Interdisciplinary programs, Interdisciplinarity, Apollonian-Dionysian tension
At the invitation of the Association for Integrative Studies (AIS) Board of Directors, representatives of several long- standing interdisciplinary programs gathered on October 9, 2003, to participate in back-to-back panel discussions at the 25th AIS conference. Following months of email exchanges prior to the conference, the panel moved quickly into an exploration of the common issues faced by such programs. Many, the panel discovered, can be examined fruitfully by extending Nietzsche’s distinction between the Apollonian and Dionysian, applied by him to tragedy, to an overview of experimental, interdisciplinary programs. In the panel discussion, it became apparent that this distinction could serve as a useful metaphorical lens through which to view many of the tensions that shaped the structures and practices of the programs represented. Since those structures and practices, in turn, influenced how faculty members and students each came to understand the interdisciplinary approach to education common to these programs, the panelists came to appreciate that the insights gained from viewing interdisciplinary education as an outcome of Apollonian-Dionysian tension are of more than passing or parochial interest.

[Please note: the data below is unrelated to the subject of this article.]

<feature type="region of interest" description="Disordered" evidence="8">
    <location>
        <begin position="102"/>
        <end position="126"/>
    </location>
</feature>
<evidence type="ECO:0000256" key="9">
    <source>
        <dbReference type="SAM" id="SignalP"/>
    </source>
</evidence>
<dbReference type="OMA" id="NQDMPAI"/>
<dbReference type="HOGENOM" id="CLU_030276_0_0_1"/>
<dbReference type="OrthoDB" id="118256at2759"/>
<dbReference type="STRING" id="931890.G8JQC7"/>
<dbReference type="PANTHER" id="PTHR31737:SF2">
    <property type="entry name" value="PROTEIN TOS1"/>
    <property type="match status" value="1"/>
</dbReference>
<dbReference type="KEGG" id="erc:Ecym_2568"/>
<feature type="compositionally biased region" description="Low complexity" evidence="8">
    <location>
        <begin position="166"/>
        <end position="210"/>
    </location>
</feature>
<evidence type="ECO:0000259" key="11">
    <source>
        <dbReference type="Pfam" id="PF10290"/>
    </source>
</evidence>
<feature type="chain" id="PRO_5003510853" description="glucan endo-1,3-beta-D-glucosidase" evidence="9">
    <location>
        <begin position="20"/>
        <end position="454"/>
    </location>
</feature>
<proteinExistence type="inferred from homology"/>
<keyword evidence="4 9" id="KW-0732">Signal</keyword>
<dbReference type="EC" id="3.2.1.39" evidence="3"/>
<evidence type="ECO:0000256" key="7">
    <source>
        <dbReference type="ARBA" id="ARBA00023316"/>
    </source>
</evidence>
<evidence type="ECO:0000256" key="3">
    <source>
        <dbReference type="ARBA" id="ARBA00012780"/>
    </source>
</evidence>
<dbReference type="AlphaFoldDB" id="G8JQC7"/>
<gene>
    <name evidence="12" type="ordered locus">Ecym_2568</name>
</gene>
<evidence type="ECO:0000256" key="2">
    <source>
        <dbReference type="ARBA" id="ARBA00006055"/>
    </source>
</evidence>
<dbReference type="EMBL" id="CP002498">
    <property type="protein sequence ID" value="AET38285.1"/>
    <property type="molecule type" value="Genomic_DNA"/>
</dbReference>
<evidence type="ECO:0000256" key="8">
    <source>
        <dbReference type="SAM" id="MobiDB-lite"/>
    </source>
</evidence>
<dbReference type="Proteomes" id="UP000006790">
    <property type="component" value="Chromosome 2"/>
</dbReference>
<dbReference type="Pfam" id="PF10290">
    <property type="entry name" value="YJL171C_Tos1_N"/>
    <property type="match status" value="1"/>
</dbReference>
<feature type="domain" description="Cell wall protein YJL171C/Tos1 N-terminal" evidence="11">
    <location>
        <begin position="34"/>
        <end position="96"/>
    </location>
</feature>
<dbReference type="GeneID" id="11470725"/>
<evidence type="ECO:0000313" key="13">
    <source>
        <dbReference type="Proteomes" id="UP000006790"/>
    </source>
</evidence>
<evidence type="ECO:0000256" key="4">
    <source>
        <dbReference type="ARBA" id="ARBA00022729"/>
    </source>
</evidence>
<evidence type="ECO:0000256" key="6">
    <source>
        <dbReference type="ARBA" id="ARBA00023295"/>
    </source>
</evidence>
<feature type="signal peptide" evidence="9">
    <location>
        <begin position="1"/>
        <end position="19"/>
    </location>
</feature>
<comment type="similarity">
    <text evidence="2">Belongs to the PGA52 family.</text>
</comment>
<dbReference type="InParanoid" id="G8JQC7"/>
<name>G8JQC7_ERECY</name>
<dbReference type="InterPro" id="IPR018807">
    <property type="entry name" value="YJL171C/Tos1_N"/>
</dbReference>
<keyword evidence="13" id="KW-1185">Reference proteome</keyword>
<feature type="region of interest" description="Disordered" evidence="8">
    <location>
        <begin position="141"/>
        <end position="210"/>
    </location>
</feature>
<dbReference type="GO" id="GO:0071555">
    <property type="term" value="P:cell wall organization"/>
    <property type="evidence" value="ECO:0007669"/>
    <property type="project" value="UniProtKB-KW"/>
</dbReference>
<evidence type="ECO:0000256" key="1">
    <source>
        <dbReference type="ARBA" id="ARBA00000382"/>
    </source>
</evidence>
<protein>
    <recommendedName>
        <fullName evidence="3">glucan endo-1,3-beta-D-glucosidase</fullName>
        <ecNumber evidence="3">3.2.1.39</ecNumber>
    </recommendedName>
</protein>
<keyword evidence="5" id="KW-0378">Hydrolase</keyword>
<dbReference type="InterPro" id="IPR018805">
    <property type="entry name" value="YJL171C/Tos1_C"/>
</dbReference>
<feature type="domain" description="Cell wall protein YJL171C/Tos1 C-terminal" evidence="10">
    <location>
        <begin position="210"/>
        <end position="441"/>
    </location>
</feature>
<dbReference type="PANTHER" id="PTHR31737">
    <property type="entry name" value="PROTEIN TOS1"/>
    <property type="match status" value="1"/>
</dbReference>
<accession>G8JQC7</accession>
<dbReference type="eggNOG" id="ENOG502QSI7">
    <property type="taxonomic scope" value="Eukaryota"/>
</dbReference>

Issues in Integrative Studies: an Interdisciplinary Journal
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An Annual Publication of the Association for Integrative Studies (AIS).
Written permission to publish this article in CEDAR was granted by AIS.
“Apollo Meets Dionysus: Interdisciplinarity in Long-standing Interdisciplinary Programs,” with William Newell (Wayne State University), James Hall (University of Alabama), Steven Hutkins (New York University), Eric McGuckin (Sonoma State University), and Karen Oates (George Mason University). Issues in Integrative Studies: an Interdisciplinary Journal 21 (2003 [published August, 2004]), 9-42.